They’re both huge, arena-worthy artists in their own right, which does make one wonder what forces conspired to push the former bass player with The Police and Art Garfunkel’s sometime recording partner out on the road together.
Maybe it’s just an economies of scale thing from this smart old pair of music business operators, affording them the opportunity to put a 16-strong mini-orchestra of backing musicians up on stage with them, which certainly lends richness and depth to the playing.
Either way, for modesty’s sake or otherwise, the agreement they’ve struck doesn’t seem to allow one to attempt to headline over the other, so what we’re left with is a resolutely polite set-up where both of their sets are merged in ”no, after you” fashion.
Given that no songs appear to have been spared from either of their individual setlists and that the expansive (fortunately all-seated) experience stretches to a weighty three hours and 36 tracks, it seems fair to say that favouring one or the other strongly might define your experience.
A diehard Paul Simon fan, for example, will be stuck with Sting on his own after every four tracks or so, and vice versa, with the pair duetting on a song between each block. This is how the show starts, in fact, with a brief joint set featuring Sting’s ‘Fields of Gold’ and Simon’s ‘Mother and Child Reunion’, before Sting takes over himself.
While Simon is an unexpectedly dynamic figure at the age of 72, dressed in black from his hat to his jeans like a member of the Sopranos’ cast, the lean Sting has borne his 63 years ludicrously well, even the large gristly beard and man-shawl he wears doing nothing to dampen the swoons.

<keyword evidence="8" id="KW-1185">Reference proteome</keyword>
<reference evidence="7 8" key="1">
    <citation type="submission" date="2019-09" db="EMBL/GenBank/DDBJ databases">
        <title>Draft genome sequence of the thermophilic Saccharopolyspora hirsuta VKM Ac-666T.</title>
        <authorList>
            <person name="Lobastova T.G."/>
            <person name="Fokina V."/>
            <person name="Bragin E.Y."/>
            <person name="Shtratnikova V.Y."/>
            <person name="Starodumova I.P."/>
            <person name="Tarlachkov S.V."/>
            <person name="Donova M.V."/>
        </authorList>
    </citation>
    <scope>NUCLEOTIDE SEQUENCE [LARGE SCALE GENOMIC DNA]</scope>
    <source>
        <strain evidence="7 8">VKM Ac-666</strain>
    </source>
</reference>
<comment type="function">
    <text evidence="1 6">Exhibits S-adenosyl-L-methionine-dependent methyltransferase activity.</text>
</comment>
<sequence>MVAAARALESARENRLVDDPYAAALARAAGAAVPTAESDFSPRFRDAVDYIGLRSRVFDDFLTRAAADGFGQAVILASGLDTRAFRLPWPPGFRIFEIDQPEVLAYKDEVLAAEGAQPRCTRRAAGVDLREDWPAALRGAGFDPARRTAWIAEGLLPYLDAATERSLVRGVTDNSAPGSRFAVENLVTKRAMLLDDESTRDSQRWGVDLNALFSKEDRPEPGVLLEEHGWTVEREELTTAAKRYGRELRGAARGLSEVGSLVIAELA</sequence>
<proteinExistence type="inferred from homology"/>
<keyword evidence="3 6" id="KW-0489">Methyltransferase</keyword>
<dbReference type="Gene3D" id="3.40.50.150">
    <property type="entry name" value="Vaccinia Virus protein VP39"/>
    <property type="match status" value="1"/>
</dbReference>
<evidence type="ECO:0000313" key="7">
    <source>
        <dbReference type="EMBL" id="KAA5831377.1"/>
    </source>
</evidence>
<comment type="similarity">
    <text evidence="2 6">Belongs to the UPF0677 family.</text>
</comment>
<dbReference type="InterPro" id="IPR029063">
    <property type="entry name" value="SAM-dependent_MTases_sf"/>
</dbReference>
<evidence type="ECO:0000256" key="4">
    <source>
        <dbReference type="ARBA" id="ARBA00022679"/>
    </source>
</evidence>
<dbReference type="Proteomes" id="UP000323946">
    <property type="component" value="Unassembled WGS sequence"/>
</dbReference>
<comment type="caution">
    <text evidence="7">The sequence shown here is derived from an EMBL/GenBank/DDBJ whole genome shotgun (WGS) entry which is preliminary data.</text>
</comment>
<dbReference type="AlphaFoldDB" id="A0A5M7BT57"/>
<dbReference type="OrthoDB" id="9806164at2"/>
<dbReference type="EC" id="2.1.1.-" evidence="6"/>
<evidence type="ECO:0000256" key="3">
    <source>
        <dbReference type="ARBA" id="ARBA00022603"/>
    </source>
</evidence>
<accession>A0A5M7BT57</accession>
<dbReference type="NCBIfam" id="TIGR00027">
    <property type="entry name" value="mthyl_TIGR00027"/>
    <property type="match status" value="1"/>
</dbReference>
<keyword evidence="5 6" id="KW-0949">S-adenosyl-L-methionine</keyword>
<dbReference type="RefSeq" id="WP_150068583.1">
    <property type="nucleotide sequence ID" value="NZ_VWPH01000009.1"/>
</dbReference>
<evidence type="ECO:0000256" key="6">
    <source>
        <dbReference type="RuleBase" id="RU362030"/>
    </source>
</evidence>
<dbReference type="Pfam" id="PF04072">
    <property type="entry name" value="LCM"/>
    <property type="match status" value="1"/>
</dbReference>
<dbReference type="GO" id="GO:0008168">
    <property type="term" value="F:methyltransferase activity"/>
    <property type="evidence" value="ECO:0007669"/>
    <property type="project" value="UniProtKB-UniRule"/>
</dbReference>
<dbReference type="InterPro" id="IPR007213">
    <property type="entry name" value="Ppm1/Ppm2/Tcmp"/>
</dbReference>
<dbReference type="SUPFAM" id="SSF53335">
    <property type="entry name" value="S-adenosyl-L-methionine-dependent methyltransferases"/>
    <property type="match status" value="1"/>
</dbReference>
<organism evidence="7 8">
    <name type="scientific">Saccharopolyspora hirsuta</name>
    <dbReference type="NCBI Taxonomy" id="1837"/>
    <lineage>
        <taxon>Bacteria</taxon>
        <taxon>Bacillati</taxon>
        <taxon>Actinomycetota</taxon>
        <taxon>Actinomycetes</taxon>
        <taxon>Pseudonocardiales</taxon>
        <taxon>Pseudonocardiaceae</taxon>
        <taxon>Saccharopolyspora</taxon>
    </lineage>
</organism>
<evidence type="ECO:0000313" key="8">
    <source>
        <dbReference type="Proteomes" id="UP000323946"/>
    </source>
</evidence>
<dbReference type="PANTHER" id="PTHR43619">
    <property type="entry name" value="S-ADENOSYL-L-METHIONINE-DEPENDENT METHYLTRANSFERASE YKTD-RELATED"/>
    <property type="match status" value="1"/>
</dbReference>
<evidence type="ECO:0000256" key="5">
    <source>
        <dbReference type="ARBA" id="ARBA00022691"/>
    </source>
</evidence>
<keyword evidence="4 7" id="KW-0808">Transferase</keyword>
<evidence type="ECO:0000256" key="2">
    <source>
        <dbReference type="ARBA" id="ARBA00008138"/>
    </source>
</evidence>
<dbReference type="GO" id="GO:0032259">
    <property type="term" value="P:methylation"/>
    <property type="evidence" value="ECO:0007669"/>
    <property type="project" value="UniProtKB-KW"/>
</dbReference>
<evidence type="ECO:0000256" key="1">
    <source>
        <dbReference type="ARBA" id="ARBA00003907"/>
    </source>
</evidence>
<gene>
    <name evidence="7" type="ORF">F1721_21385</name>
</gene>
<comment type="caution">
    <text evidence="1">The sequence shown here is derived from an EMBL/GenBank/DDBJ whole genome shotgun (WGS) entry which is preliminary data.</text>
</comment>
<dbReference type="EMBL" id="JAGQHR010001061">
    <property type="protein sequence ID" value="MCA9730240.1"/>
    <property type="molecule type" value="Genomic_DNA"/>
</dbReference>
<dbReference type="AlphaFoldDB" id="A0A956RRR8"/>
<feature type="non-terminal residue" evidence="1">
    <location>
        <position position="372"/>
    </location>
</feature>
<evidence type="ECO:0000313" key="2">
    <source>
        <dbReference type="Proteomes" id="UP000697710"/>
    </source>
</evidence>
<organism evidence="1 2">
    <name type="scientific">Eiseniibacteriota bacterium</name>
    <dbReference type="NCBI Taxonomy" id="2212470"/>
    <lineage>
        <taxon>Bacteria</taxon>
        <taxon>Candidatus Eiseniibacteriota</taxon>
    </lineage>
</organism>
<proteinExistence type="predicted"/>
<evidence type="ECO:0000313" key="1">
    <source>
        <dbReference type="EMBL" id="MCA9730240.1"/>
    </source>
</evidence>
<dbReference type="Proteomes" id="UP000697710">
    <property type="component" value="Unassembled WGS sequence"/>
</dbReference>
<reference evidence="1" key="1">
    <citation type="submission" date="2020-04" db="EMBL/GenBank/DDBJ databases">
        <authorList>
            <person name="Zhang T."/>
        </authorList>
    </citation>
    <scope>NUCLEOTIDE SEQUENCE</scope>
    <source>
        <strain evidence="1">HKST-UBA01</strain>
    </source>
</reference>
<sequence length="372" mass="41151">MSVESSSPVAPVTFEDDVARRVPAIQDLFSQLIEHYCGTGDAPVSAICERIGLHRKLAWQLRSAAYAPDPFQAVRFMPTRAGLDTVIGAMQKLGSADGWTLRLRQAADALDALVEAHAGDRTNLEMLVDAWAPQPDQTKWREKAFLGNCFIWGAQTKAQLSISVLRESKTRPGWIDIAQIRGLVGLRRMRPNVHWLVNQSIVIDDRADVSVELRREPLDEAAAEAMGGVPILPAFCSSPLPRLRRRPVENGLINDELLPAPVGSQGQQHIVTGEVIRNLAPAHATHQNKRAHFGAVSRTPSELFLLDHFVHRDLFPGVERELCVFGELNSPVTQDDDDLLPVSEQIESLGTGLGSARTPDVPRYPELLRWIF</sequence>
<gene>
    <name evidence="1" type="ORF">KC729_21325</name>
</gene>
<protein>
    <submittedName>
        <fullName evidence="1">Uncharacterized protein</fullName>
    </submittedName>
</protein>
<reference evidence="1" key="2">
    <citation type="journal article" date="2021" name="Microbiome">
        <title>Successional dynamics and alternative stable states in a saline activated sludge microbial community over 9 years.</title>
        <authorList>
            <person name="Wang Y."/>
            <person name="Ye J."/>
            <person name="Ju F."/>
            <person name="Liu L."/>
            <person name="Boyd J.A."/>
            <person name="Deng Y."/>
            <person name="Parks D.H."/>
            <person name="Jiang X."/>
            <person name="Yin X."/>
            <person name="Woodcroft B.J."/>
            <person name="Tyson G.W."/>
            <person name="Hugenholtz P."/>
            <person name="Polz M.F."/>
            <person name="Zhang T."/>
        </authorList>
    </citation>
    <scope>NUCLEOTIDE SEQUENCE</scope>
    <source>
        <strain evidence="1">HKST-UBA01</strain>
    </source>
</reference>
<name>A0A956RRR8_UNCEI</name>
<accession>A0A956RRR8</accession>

He’s also arguably the lesser of the two talents here in terms of his repertoire, and not just because he concedes his junior role by admitting he’s “measured out his life with a soundtrack of Paul Simon songs” before a striking, tender version of the latter’s ‘America’.
Around half of Sting’s 15 songs are Police numbers, and they’re urgent, tightly performed tracks, from the easy skank of ‘Walking On the Moon’ and ‘Message in a Bottle’ to a driving, dancer-friendly ‘Every Breath You Take’. By contrast, his solo material largely belies the rich complexity of its arrangement with a surly drabness at odds with Simon’s breezy wit and enthusiasm.
It’s probably true that Simon owns all the best moments here, although not necessarily the performances which deliver them. He plays ‘Still Crazy After All These Years’ with a sedate jazzman’s swagger, and ‘Me and Julio Down By the Schoolyard’ and ‘You Can Call Me Al’ with a winningly tarnished vocal exuberance to match the richly lived-in feel of the arrangements.
Yet Sting’s contributions to Simon’s songs are crucial, from the aforementioned ‘America’ to a punkish yelp on their ‘Mrs Robinson’ duet and a breath-taking choirboy falsetto which claims temporary ownership of ‘Bridge Over Troubled Water’.
This odd couple finish, alone and acoustic, with a poignant breeze through the Everly Brothers’ ‘When Will I Be Loved?’.